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Dropbox: File synchronization and sharing couldn't be easier

DropBox makes online file synchronization smooth and virtually instantaneous

By Rich Ericson
September 16, 2008 12:00 PM ET

Computerworld - Are you looking to share files online, back up your own data or transfer files between Windows, Mac and Linux systems? Take a look at Dropbox. A terrific online service that just came out of beta mode, Dropbox combines file and folder mirroring/synchronization with an easy-to-use online interface that's efficient and well designed. You can set up the service on any of your systems (it supports Windows, Mac and Linux).

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Dropbox's main screen.
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Installation is simple; you download a 14MB executable that sets up the synchronization software that runs in the background (it launches automatically when you boot up and puts an icon in your Windows System Tray). During installation you specify the location of your Dropbox folder; by default, the subfolder is added to your My Documents folder, but it's easily changed -- for example, I created it in my root directory.

Once you've created the folder on your hard drive, you can drag files or folders into it and Dropbox immediately and automatically starts to copy them using Amazon's S3 storage. In Windows, a green check box in the System Tray icon indicates all transfers are complete. Changes will be automatically and quickly synced to Dropboxs storage. With any Dropbox account, the first 2GB of storage is free. Dropbox has yet to add a paid storage service offering more capacity.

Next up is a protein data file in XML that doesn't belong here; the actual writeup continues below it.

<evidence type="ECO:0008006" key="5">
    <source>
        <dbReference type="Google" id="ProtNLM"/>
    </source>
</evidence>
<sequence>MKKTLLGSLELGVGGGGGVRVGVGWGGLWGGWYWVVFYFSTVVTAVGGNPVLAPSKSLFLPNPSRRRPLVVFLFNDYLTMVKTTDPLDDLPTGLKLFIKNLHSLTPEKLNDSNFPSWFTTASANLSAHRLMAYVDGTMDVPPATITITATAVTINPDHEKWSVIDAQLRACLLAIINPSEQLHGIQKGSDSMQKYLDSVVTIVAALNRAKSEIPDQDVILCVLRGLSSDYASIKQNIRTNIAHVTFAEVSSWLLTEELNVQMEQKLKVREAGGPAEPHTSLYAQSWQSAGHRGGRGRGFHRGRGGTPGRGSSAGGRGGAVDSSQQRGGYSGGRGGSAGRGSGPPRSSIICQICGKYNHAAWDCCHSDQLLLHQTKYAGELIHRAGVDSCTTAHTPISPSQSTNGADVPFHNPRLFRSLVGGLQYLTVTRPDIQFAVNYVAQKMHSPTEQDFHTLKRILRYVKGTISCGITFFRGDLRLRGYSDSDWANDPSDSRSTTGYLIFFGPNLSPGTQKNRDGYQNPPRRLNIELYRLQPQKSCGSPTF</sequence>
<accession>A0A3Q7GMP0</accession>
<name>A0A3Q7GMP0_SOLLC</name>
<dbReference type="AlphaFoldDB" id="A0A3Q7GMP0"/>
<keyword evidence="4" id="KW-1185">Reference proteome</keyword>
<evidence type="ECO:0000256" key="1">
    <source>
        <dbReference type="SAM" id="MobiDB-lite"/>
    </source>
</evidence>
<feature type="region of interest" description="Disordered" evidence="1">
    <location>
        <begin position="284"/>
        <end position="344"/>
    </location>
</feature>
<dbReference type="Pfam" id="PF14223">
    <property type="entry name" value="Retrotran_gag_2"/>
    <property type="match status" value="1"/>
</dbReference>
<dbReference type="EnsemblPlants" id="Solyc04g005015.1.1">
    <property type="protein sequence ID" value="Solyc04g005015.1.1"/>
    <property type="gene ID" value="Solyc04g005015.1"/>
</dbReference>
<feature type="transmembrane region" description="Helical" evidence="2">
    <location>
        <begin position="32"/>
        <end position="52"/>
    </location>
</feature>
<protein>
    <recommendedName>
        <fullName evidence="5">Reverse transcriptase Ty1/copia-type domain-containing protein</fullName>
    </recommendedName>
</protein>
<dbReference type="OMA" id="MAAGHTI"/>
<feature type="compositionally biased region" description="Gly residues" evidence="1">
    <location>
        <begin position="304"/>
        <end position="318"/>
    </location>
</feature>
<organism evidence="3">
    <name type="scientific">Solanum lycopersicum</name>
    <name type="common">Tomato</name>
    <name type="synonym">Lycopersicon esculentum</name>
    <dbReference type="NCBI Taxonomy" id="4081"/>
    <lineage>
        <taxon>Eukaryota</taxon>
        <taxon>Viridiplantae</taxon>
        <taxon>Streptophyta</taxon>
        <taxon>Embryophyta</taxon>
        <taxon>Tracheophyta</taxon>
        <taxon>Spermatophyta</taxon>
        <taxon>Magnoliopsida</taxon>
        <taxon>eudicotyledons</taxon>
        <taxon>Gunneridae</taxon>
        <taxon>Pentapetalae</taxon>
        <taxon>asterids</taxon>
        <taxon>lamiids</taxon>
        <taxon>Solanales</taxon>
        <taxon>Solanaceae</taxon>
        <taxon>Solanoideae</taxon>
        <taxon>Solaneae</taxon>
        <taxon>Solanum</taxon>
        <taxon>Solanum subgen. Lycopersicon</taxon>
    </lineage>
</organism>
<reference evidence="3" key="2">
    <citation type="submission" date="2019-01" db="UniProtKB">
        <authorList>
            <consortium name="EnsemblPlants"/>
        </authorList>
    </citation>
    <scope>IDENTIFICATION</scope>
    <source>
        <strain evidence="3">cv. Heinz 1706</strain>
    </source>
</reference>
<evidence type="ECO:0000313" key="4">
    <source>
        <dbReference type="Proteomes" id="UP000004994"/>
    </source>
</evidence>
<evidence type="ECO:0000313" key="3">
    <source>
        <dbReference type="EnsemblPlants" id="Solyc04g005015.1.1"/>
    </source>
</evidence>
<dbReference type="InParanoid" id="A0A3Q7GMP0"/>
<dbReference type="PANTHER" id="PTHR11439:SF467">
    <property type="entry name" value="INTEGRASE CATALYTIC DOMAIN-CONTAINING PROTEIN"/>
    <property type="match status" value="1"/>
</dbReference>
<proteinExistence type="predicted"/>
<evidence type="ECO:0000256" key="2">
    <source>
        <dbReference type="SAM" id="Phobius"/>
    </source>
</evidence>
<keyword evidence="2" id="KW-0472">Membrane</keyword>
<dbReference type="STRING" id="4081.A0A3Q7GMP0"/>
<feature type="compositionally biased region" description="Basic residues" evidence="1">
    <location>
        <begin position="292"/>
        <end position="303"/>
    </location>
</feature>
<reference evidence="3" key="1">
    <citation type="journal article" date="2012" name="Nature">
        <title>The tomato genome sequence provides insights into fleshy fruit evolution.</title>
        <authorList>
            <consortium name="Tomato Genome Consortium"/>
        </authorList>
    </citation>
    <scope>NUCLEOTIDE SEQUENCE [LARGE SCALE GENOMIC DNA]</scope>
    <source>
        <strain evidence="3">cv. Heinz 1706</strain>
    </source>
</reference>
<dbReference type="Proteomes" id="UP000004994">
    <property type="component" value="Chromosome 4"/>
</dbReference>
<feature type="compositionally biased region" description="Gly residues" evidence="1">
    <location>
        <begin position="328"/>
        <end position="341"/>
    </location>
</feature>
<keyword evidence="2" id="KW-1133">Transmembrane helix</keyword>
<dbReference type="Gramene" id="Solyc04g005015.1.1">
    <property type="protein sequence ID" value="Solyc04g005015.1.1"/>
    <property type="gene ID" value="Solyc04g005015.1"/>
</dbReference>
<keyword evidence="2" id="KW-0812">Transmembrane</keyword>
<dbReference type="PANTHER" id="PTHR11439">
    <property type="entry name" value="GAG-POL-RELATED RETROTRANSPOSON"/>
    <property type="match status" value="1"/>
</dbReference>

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How Dropbox lists files.
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Synchronization is smooth and virtually instantaneous. For example, adding 10MB worth of data across five files took less than 15 seconds; a 300MB video file took about a minute to appear on the service (your speed will, of course, depend on how you're connected to the Internet). After the initial upload, changes to the file occur even faster because Dropbox updates just the changed bytes using block-level transfers -- and because it offers incremental backups so you can go back to any point in time to retrieve data.

Other file activity besides a save will trigger synchronization. For example, if you rename a file in your hard drive's Dropbox folder, the file is renamed on the service automatically (and vice versa). Likewise, if you delete a file from your hard drive and it will be hidden from view -- though not permanently deleted from the service, in case you need to restore the file later. (You use the "purge" command to permanently delete a file from the Dropbox server.) Use the "delete" command on a file on the Dropbox server shown in the file list of the Web interface and it's automatically erased from your hard drive.

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